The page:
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21 Savage's Terrifying "All The Smoke" Video is True Horror

Jason Voorhees would be proud.
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On Thursday evening (June 1), 21 Savage released a new single, entitled “All the Smoke,” along with a gory set of visuals to supplement it. While 21 has played with nefarious themes in his past videos, including gunning a man down in “No Heart,” this is true horror.

“All the Smoke” offers a visual experience I’ve wanted the 24-year-old to express for a while now—the combination of his nonchalant flow and disturbing lyrics mirroring the disconnect in a person’s psyche we love to see played out in slasher flicks. His production selections tend to lean towards the darker side of trap too, which only furthers the track's nihilistic tone. 808 Mafia, Metro, even Zaytoven or Mike WiLL Made-It on certain days, over ICYTWAT, K Swisha or Burberry Perry.

For “All The Smoke,” Southside’s production sets the tone at a level John Carpenter would appreciate by opening with simple, high piano chords. Once you’ve got the chills, he brings in a stabbing bass and his characteristic oozing hi-hats that give us a taste of what’s to come. The camera alternates between 21 delivering his relaxed lines on dilapidated bleachers and a scene of carefree young adults partying in the woods. In horror films, nights of debauchery end in bloodshed and “All the Smoke” holds to this formula. The evening is quickly interrupted by a masked killer who methodically picks off members of the group.

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Director Matthew Swinsky’s creative direction for “All The Smoke” is pure bloodlust, a thirst for killing that would make even Game of Thrones producers question their existence. He’s no stranger to this type of direction either, having engineered the equally shocking video for Black Lips’ “Boys in the Woods.”

As “All the Smoke” continues, each murder raises the gore bar further, escalating from stabbing to decapitation to death by hammer. And that’s actually a good thing. It’s hard to watch, but it works in much the same way 21 Savage’s music is hard to listen to if you remove the cultural veneer that lets us indulge in audio tales of violence.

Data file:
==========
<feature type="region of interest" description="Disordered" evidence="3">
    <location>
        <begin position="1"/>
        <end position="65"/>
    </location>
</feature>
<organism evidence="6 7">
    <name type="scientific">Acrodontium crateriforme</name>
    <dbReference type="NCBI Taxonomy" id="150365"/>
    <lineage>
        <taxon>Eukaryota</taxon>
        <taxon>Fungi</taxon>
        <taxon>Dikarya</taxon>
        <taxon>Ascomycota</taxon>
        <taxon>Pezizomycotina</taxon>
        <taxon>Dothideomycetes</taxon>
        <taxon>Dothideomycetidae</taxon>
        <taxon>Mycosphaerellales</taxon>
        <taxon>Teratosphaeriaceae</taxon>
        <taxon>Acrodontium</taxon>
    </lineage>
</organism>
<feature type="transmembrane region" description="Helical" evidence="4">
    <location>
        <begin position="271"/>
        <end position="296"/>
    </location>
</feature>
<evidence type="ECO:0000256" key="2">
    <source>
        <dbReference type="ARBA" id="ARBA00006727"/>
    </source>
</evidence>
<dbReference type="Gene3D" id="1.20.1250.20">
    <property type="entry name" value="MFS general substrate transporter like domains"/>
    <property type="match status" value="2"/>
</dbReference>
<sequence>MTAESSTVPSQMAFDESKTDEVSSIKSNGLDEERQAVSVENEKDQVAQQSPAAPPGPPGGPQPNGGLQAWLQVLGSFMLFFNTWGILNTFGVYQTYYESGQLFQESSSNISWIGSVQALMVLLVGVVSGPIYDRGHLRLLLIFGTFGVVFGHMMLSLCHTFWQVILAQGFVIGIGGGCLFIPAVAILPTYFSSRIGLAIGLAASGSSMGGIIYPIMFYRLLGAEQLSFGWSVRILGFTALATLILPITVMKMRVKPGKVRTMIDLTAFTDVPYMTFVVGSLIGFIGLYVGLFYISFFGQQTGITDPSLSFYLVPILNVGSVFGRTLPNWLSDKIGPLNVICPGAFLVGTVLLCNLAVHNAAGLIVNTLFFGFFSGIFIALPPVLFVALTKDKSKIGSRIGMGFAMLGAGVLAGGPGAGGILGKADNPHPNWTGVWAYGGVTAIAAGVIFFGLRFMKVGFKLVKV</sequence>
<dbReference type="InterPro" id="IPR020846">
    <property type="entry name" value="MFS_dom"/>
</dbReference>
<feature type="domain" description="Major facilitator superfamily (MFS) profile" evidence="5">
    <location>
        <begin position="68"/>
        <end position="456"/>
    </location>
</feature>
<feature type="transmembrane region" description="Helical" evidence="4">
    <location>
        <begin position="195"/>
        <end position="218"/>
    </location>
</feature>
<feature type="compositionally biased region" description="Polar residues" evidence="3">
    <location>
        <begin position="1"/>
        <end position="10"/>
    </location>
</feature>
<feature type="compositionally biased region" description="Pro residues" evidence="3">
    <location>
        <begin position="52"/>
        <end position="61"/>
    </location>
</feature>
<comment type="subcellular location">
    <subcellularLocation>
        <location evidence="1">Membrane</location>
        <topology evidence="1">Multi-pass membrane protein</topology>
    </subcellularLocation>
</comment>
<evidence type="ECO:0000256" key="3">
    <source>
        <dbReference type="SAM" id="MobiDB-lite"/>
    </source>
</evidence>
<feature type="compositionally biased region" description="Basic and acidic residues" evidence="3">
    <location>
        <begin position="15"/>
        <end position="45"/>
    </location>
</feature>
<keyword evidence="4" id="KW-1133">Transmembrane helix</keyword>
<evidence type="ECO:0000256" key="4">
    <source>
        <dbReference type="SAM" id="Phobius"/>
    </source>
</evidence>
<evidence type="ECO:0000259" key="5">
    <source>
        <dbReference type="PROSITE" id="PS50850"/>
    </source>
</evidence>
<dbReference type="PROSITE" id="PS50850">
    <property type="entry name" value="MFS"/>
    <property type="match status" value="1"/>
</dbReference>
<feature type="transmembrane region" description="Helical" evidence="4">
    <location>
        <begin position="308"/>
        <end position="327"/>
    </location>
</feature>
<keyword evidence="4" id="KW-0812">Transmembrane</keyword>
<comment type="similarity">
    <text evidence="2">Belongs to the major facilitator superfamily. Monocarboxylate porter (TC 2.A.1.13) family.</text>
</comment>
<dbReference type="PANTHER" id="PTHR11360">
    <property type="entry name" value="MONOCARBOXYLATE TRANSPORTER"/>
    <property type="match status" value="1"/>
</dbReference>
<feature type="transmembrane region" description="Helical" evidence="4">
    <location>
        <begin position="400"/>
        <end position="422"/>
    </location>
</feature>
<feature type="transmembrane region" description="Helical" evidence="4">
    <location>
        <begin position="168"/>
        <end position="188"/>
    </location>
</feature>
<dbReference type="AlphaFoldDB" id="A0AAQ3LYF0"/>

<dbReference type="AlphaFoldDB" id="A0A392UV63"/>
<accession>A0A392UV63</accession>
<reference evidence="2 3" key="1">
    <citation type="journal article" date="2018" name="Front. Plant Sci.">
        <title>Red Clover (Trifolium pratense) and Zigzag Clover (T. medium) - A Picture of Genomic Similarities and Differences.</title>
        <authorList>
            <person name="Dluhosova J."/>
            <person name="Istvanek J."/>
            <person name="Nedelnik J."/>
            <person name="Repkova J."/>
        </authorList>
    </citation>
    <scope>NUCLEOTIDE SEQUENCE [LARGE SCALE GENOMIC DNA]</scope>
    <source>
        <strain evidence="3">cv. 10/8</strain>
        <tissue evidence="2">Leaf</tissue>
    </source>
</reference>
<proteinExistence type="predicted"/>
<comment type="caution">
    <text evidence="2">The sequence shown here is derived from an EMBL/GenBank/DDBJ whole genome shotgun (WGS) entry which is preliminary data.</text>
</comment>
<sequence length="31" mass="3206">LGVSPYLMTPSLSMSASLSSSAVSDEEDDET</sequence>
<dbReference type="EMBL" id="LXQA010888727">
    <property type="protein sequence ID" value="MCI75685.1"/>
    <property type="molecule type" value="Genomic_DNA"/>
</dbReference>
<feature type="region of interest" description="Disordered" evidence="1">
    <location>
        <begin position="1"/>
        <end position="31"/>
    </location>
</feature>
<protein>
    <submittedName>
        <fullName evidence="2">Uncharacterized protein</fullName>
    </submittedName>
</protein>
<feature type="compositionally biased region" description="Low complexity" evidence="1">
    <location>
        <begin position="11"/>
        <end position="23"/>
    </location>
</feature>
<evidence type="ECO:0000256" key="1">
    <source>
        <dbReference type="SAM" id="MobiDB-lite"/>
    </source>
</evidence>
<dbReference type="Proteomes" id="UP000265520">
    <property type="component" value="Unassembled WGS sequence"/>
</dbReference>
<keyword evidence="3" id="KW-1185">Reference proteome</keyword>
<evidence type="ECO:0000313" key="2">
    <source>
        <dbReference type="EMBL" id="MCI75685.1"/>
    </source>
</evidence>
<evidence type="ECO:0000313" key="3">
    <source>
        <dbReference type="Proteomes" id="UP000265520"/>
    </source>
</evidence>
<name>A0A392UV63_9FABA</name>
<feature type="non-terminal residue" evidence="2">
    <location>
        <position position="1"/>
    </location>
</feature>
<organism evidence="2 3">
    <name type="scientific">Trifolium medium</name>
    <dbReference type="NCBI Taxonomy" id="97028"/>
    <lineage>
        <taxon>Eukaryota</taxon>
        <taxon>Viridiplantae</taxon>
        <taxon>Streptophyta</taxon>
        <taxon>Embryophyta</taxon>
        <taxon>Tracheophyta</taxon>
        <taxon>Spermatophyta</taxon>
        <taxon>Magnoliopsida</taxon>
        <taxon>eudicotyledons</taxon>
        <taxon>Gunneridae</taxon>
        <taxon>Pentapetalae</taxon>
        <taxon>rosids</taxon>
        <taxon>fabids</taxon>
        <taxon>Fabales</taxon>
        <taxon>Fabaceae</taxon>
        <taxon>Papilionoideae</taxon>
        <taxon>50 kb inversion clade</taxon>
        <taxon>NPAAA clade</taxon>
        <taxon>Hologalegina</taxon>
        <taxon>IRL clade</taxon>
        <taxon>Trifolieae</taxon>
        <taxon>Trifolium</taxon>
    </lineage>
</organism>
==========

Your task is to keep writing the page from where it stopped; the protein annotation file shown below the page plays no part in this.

Swinsky presents extended shots of the murders in a manner consistent with the detail 21 provides of his grimy life before rap, but just like we keep bobbing our heads to his music, it’s hard to turn away from the visual accompaniment.

The last 10 seconds of video is a shot of 21 Savage staring directly into the camera lens. It’s humanizing and terrifying at the same time. The image serves as a reminder that the same traps that manifested for 21 Savage can, and probably are, manifesting quietly in our own lives. A physical trap is spirit-breaking, as are the socio-economic conditions that produce it. But being trapped internally, held down by the mind’s chains, is so common a pitfall that we accept it as the baseline for existence.

It might be inappropriate to point out a problem like this without offering at least the beginnings of a solution, but “whereof one cannot speak, one must be silent.”

21 appears to have left his street life behind, but the even harsher realities behind those external actions continue to permeate his music. Now he has a horror film abstracting, repackaging, and delivering them in a more visceral form. If we don’t pay attention, they could catch us too as we’re trying to escape.  



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